(470.) Now, the experimental breaking weight of the small beam of this pair, as given by col. 2, is 1.127 ton, and 12: 132 being 147.1, we obtain 1.127 x 147.1 = 165.8 tons as the strength of the large beam, col. 14. But experiment gave 118.02 tons only, hence we have 165.8 – 118.02 = 1.405, or an error of + 40•5 per cent., as in col. 15. Calculating in this way throughout, the mean error of the whole series of experiments is + 17:58 per cent., col. 15, showing that the theoretical

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ratio RP is too high, and we have to find the power of R which will agree with the experiments. Thus, with Nos. 9 and 10, the logarithm of 118.02 = 2.071889; of 1.127 = 0.051924; and of 12:13 = 1.083861. Using these numbers logarithmically we obtain (2:071889 – 0.051924) = 1.083861=1.864, as in col. 11, which is the power of the ratio of the linear dimensions, or R, agreeing with the experimental strengths of this pair of beams, so that instead of R’ as due by theory, we have R?•864 due to experiment, as given in col. 11, which gives throughout the power of R for each pair of beams, the mean of the whole being 1.9062.

(471.) We may therefore admit that the mean power of the ratio governing the strength of “similar” tubular beams of wrought plate-iron is R19 instead of Ro due by theory: the effect of this apparently small difference is in extreme cases very great, as shown in (482).

Col. 12 has been calculated by that ratio throughout; thus, in Nos. 9, 10, the mean ratio R = 12.13, the logarithm of which, or 1.083861 x 1.9 = 2:059336, the natural number due to which is 114.65 :—then the breaking weight of the small tube being 1:127 ton, we obtain 1.127 x 114.65 129.2 tons, the breaking weight of the large tube, as in col. 12. Experiment gave 118.02 tons, hence we have 129.2 - 118.02 1.095, or an error of +9.5 per cent., col. 13: the mean error of the whole series as thus calculated is 0.7

per cent. only. (472.) With the modification of R'' instead of R’, the correctness of the theoretical law is fairly borne out by the experiments. The rule was thus tested because there was some doubt whether it would hold in the case of tubular beams made with thin plates of wrought iron, which have a tendency to fail by wrinkling with a strain much lower than is necessary to crush the material. But it is shown in (316) that when the thickness and breadth of the plate subjected to compression are both increased in the same ratio, which of course is the case with “similar” beams, the Wrinkling strain per square inch remains constant, the rule (308) being Ww= tu bw x 104. Thus,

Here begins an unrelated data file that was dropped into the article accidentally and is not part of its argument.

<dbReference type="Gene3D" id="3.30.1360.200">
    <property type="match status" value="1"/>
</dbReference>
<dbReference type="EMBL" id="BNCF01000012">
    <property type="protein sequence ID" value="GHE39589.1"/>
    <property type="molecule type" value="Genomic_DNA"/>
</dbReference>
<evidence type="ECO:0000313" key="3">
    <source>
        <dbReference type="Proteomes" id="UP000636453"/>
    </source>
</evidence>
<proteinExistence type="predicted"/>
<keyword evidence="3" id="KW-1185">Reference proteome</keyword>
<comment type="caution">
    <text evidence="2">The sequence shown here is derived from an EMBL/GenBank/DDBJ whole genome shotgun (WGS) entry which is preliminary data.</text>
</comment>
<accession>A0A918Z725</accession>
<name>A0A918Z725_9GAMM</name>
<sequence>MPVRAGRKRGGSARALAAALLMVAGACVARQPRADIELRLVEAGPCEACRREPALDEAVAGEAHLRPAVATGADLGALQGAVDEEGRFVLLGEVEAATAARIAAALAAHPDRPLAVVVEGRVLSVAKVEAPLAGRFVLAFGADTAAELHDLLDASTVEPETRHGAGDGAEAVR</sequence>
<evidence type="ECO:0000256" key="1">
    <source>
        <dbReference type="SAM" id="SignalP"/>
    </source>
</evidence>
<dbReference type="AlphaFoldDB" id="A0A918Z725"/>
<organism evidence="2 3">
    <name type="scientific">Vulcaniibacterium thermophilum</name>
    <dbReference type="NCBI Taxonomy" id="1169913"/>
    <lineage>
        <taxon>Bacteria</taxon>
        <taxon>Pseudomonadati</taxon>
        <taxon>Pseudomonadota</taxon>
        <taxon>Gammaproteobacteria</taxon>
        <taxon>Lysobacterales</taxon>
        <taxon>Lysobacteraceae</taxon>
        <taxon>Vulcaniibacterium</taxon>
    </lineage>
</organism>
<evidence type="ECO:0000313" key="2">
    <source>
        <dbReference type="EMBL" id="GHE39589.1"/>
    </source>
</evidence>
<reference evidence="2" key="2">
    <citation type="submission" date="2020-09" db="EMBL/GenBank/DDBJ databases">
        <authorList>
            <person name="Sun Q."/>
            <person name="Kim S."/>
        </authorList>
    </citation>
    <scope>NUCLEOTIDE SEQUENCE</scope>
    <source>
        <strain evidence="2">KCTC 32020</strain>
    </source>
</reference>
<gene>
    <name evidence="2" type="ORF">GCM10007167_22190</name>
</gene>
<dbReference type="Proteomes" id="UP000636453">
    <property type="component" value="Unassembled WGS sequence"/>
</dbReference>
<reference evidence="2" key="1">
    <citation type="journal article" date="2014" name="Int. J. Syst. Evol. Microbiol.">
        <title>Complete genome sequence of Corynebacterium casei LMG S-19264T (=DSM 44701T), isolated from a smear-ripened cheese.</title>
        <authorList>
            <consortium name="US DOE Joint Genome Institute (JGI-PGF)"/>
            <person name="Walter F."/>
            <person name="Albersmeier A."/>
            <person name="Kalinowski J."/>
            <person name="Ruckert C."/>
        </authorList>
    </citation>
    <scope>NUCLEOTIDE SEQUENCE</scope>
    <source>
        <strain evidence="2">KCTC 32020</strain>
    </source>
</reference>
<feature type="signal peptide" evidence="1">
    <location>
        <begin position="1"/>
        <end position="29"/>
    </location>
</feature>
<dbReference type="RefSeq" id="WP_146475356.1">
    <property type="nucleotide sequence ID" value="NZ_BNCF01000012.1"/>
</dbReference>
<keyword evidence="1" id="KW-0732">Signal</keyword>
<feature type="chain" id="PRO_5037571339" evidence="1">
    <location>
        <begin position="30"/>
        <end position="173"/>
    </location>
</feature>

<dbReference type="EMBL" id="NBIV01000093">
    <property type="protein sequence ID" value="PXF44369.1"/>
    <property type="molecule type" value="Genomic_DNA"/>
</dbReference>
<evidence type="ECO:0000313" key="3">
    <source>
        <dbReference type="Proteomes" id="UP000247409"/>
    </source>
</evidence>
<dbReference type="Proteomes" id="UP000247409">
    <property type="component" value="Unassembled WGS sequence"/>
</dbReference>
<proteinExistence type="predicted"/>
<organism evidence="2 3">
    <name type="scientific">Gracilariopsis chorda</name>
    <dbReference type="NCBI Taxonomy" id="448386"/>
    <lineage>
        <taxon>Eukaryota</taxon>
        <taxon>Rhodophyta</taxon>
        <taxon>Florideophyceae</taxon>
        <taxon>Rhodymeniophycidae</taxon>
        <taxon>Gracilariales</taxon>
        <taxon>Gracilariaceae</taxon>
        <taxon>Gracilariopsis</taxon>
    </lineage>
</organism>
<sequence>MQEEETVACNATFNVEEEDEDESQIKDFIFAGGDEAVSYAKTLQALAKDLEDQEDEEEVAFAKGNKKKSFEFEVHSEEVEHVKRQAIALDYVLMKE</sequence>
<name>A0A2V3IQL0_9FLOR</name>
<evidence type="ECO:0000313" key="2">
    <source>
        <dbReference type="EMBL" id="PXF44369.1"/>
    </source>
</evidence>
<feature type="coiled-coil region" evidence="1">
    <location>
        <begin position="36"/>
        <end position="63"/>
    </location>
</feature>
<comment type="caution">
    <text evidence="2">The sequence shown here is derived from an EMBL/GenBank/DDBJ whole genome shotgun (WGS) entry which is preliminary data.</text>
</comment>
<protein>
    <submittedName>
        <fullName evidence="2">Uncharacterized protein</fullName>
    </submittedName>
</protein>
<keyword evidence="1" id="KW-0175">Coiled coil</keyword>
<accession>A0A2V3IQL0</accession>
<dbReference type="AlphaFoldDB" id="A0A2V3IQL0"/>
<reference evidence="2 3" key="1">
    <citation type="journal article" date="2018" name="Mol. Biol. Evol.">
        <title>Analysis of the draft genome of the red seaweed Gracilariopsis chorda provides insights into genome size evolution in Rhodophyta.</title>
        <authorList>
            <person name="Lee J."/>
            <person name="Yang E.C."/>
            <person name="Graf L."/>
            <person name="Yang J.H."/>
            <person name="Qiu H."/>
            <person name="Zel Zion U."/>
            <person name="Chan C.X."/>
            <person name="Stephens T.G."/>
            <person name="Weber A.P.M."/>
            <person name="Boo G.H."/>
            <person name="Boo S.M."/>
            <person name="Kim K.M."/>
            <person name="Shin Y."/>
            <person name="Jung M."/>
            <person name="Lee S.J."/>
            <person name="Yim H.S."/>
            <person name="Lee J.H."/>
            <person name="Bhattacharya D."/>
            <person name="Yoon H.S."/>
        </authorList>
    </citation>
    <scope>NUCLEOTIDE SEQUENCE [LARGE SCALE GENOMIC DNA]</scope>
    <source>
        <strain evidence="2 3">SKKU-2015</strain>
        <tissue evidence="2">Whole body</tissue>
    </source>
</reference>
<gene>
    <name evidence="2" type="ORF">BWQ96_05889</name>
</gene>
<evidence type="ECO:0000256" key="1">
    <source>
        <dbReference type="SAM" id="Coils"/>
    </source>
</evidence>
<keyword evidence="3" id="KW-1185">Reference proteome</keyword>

Now with three plates of the respective thicknesses to to, i inch, and breadths 10, 20, 30 inches, we have 7:1-10 X 104

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= 10:4; 7.2 = 20 x 104 = 10.4; and 7.3 = 30 x 104 = 10•4 tons per square inch, Ww being constant. Table 78 shows that this law is correct as applied to tubular beams, even with such a ratio in the sizes as 12 to 1, and as illustrated by Fig. 100.

(473.) “ Conway Tube.—We may now apply this law to the calculation of the strength of the great tube of the Conway Bridge. A large model tube was made, 75 feet long between bearings, and when the best proportions of the areas at the top and bottom had been decided by many experiments, the tube was finally broken with 86.25 tons in the centre; but the weight of the tube itself was 5.8 tons, which, being a distributed load, is equivalent to 5.8 = 2 = 2:9 tons in the centre; the total breaking load was therefore 86.25 + 2.9 89.15 tons.

The breaking weight of similar beams being by the modified rule (471) proportional to R', the length of the model tube 75 feet, and of the Conway tube 400 feet, we get 89.15 X 40019 • 7519 = 2145 tons, the details of the calculation being as follows. The logarithm of 400, or 2.602 x 1.9 = 4.9438, the natural number due to which, or 87,870, is the 1.9 power of 400: then the log. of 75, or 1.875 x 1.9 = 3:5625, the natural number due to which, or 3652, is the 1.9 power of 75. The breaking weight of the model tube, or 89.15 x 87870 = 3652 = 2145 tons in the centre, the total gross breaking weight of the Conway tube.

(474.) By the 10th law (468) the weights of similar beams are proportional to the cubes of the linear dimensions :-in our case we have 5.8 X 400% = 758 = 880 tons: the actual weight of the Conway tube, 424 feet long, was 1146 tons, but between bearings 400 feet apart, it would be about 1146 x 400 = 424 = 1080 tons, which, being a distributed load, is equivalent to 540 tons in the centre, hence the useful load would be 2145 540 1605 tons in the centre. It was found necessary, in order to resist the shearing strain (403) at the bearings, to introduce about 300 tons of cast-iron frames, but as these were principally at the ends they would not sensibly increase the load upon the beam.

(475.) The model tube was in this case made of the largest